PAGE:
The speakers on the new Chromebook are surprisingly good for such a low cost notebook. WiFi is also not bad, with both 2.4GHz and 5GHz 802.11n support. The biggest take away here is that Google and Samsung deliver build quality and some of the chassis features of a value PC notebook for nearly half the price.

Introduction Inside the new Chromebook
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  • wumpus - Wednesday, October 31, 2012 - link

    I would assume that the real issue is if you can wipe chromeOS and replace with the linux of your choice. By the security choices you list, I wouldn't be using any type of windows box. From the comments below, there doesn't appear to be a "plug a USB stick in and hit a button" linux disto yet. Reply
  • jeffkro - Wednesday, October 31, 2012 - link

    Look into ixquick if you are worried about search privacy. Reply
  • jeffkro - Wednesday, October 31, 2012 - link

    "I'm not sure, but I think there's no choice for editing text apart from Google Docs?"

    If you are really tied to MS office you can use MS's cloud based office suite.
    Reply
  • jjj - Wednesday, October 31, 2012 - link

    Nice perf numbers.On power consumption both the software and the hardware are a lot different form a phone so maybe it's not as bad as you think.
    Now all we need is quad A15 :D (might be doable in tablets/notebooks with bigLITTLE or Nvidia's 4+1 even on 28nm)
    Reply
  • Roland00Address - Wednesday, October 31, 2012 - link

    It will be 4 A15 cores plus a low power companion core. Who knows when it will be actually in devices.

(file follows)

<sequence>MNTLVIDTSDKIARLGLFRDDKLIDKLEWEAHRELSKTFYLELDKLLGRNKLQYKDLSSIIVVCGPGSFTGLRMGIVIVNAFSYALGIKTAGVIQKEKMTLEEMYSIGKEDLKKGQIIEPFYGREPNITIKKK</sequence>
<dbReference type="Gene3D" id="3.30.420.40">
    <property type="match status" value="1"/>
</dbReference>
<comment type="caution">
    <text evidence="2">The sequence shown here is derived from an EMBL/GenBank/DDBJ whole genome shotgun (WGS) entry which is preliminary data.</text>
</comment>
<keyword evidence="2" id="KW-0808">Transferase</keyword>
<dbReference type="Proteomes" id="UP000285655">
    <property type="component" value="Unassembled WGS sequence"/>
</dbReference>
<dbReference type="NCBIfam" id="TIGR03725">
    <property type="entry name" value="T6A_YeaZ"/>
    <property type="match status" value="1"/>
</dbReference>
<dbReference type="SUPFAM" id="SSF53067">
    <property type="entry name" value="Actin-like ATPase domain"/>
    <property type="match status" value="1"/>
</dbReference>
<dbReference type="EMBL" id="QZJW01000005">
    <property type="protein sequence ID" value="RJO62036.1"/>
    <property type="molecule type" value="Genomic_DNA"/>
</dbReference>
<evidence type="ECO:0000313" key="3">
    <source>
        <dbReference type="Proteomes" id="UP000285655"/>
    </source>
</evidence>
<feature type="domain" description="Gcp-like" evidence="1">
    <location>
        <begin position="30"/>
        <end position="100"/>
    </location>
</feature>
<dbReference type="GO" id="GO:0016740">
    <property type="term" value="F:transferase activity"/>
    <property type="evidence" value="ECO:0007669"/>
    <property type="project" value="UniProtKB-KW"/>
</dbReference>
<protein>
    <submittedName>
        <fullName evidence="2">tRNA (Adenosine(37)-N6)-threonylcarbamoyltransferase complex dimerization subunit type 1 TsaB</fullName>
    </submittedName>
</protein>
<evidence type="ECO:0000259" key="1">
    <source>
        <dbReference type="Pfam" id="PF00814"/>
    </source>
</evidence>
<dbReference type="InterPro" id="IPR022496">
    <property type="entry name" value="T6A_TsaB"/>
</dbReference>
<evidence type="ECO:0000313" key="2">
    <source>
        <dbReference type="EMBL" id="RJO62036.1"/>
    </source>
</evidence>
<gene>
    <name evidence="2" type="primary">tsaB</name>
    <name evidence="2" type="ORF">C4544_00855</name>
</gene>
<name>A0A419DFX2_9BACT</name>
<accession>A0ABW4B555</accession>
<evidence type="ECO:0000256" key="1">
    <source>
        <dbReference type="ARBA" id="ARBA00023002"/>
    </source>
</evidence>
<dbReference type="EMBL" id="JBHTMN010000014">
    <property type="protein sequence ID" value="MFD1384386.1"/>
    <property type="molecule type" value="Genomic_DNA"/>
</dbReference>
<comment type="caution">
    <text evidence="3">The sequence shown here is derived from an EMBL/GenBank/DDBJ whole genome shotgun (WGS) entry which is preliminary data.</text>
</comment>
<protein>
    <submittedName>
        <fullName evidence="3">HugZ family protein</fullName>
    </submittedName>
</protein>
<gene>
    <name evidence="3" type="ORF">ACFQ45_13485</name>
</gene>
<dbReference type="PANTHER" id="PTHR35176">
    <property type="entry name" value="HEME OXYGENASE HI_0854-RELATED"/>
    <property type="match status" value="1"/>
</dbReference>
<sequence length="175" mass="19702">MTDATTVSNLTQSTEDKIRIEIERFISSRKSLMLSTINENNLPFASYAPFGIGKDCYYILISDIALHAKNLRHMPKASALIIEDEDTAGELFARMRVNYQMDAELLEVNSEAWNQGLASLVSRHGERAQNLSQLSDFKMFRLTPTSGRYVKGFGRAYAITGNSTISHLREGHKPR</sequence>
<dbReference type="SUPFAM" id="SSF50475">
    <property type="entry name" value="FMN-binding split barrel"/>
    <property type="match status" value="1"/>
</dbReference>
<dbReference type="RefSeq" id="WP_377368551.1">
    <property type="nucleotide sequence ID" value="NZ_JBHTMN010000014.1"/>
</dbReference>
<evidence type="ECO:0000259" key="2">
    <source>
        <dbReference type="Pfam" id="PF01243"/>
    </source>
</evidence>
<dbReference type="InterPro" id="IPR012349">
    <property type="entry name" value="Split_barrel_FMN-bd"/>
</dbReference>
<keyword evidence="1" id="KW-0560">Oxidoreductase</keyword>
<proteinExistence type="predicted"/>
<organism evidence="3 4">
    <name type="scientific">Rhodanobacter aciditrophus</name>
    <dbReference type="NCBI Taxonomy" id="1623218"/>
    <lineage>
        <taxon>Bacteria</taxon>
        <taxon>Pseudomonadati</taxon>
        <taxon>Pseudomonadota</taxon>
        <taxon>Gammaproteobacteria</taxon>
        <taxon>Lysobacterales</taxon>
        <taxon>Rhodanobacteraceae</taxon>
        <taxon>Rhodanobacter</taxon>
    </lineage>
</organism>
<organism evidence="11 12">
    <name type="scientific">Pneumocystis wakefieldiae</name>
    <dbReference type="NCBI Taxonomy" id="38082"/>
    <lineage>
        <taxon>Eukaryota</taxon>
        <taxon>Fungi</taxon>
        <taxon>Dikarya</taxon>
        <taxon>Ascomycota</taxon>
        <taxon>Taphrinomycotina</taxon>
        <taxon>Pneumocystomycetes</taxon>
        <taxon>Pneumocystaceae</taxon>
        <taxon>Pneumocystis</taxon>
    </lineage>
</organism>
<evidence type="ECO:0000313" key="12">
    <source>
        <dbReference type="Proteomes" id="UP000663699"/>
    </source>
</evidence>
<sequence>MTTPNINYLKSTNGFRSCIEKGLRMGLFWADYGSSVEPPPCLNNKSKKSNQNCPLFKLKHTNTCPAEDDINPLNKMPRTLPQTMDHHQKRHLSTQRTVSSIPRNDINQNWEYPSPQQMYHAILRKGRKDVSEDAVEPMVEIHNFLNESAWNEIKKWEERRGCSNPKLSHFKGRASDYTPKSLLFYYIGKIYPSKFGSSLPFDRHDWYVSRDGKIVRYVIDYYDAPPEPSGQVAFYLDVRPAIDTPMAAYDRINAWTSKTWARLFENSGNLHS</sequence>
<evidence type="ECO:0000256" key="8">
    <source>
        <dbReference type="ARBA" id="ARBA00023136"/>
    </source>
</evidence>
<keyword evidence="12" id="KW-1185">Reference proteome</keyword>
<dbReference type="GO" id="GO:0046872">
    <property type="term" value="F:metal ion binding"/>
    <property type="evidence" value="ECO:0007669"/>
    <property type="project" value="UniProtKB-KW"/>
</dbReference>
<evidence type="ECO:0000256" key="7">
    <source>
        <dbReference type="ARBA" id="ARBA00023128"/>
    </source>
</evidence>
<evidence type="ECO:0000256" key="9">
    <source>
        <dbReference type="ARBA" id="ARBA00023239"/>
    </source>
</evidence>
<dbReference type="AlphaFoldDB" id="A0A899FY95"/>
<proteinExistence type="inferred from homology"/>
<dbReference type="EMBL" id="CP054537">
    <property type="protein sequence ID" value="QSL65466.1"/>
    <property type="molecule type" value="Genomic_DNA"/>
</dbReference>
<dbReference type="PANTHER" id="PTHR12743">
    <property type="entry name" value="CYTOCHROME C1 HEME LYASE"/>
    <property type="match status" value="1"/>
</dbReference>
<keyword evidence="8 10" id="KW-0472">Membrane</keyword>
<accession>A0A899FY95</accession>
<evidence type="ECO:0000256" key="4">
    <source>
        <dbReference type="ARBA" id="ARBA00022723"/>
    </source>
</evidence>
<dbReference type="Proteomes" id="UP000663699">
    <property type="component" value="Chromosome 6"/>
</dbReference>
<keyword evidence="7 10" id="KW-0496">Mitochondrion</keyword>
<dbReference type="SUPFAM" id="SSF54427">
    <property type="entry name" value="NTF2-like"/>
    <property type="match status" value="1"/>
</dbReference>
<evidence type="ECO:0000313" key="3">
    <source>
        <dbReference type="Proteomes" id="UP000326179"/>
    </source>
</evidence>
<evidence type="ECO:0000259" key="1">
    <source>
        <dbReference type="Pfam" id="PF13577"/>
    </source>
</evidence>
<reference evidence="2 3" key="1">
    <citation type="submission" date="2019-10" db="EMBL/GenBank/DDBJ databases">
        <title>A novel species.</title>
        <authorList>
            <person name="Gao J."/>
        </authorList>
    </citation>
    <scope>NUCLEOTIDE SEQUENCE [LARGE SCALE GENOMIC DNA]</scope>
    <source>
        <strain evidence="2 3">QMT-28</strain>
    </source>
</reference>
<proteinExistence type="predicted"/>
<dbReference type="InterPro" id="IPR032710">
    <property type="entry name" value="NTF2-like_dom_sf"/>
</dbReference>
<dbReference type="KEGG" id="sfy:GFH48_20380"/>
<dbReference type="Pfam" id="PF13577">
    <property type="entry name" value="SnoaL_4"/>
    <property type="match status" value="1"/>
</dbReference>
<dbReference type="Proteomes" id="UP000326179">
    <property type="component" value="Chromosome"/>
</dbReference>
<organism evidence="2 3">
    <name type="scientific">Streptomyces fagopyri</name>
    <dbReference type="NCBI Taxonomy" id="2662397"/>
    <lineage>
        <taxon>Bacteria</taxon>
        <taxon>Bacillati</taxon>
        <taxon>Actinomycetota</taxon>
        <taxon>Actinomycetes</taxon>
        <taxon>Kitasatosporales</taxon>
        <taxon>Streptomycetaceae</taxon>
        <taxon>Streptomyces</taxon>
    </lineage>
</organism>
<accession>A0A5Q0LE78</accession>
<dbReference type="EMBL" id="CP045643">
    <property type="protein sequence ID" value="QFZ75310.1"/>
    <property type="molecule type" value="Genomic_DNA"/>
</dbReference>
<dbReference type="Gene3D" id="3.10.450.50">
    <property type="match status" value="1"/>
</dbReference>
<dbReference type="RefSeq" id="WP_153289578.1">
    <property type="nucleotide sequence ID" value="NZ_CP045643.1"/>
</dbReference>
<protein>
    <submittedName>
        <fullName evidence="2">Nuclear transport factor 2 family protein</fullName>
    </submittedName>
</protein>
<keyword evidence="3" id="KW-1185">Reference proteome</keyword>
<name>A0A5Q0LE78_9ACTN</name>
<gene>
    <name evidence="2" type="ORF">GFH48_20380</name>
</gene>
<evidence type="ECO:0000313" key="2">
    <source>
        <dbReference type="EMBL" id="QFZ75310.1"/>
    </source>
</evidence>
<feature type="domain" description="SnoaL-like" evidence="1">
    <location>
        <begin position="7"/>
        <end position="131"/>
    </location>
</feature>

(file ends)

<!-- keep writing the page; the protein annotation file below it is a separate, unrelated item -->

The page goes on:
I have not heard any announcements for quad core A15 from other sources (such as Samsung) that said it is going to happen sometime even if it has not been announced.
    Reply
  • Jorange - Wednesday, October 31, 2012 - link

    Excellent I've been waiting for this review. Exynos 5250 does seem a power hungry chap, which kinda destroys my hopes for a quad-core 5450 / Mali T658 in the next Galaxy phone, unless Samsung move to a new node. There is mention of 28nm process on Samsung's foundry site, combined with Big.little maybe my dreams are alive.

    Anand, any news when Samsung will adopt a new process node, and will it be 28nm or 22nm?

    Work is already underway to port Ubuntu to it:)

    http://www.omgubuntu.co.uk/2012/10/ubuntu-12-04-up...
    Reply
  • amdwilliam1985 - Wednesday, October 31, 2012 - link

    I share your excitement, I have SGS3 and I'm so looking forward to SGS4 and what it can bring to the table. Hopefully some sort of big.LITTLE design to lower the power draw, also there is a trend of bigger battery, hopefully the trend continues without much increasing in the physical size. Reply
  • Krysto - Thursday, November 01, 2012 - link

    Why? Samsung will do it just like Nvidia with Tegra 4, and put 1 or 2 Cortex A7 chips next to the A15's, which will handle 80% of the tasks. Reply
  • Aenean144 - Thursday, November 01, 2012 - link

    I'm curious how big.LITTLE is going to work in practice. The auto switching between discrete graphics and integrated graphics on laptops may give us a clue on how well it works.

    Hitting 9 W peak at 1.7 GHz? That's Haswell territory, and I'd surmise Haswell will crush any ARM, even the 64 bit ones in 2014, with a 10 W TDP envelope.

    Secondarily, either Samsung is binning some low power parts for the Nexus 10 and prospective smartphones, or they have to downclock. The big question would be how much would they have to downclock.

    On to the Nexus 10 analysis.
    Reply
  • Kevin G - Wednesday, October 31, 2012 - link

    Very respectable performance from the Cortex A15. It'll be interesting to see how it'll fair in a smart phone but the bar has been set. Reply